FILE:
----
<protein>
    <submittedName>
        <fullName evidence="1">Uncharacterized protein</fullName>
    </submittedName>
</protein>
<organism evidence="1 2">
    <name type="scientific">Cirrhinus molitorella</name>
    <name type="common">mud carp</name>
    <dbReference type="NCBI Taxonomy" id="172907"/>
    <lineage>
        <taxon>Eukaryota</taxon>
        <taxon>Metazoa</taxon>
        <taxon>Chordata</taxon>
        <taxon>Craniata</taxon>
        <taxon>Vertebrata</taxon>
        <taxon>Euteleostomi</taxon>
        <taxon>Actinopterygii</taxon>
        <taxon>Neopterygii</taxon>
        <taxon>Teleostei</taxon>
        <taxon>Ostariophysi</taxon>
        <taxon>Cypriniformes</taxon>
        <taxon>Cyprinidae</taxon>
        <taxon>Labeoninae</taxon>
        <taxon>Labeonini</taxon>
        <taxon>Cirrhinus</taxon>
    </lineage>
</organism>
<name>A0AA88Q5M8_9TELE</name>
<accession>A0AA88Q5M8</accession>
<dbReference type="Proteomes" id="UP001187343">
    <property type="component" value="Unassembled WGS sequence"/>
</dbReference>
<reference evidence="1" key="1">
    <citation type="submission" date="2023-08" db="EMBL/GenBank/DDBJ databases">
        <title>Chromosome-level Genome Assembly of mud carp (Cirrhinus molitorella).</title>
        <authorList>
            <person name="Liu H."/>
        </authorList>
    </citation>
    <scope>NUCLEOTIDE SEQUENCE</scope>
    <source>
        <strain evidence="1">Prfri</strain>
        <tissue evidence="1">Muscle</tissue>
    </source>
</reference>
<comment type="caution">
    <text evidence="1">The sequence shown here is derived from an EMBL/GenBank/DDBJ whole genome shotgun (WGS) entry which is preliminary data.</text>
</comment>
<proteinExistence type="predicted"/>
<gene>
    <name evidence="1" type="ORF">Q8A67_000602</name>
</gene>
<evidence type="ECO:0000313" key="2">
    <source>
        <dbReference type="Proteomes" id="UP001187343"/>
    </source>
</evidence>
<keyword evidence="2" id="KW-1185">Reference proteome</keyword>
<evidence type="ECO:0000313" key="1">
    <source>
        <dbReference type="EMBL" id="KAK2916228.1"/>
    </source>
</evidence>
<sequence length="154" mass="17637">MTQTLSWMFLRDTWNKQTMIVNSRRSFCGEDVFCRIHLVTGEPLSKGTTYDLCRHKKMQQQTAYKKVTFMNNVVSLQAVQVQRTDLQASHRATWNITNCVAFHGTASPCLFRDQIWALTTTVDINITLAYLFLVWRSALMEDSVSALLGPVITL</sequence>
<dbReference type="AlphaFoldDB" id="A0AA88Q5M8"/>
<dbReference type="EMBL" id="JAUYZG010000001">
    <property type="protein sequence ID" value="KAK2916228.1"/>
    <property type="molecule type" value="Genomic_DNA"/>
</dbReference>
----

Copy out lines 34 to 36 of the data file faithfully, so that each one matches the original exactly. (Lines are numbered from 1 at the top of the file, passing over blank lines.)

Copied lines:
    <citation type="submission" date="2023-08" db="EMBL/GenBank/DDBJ databases">
        <title>Chromosome-level Genome Assembly of mud carp (Cirrhinus molitorella).</title>
        <authorList>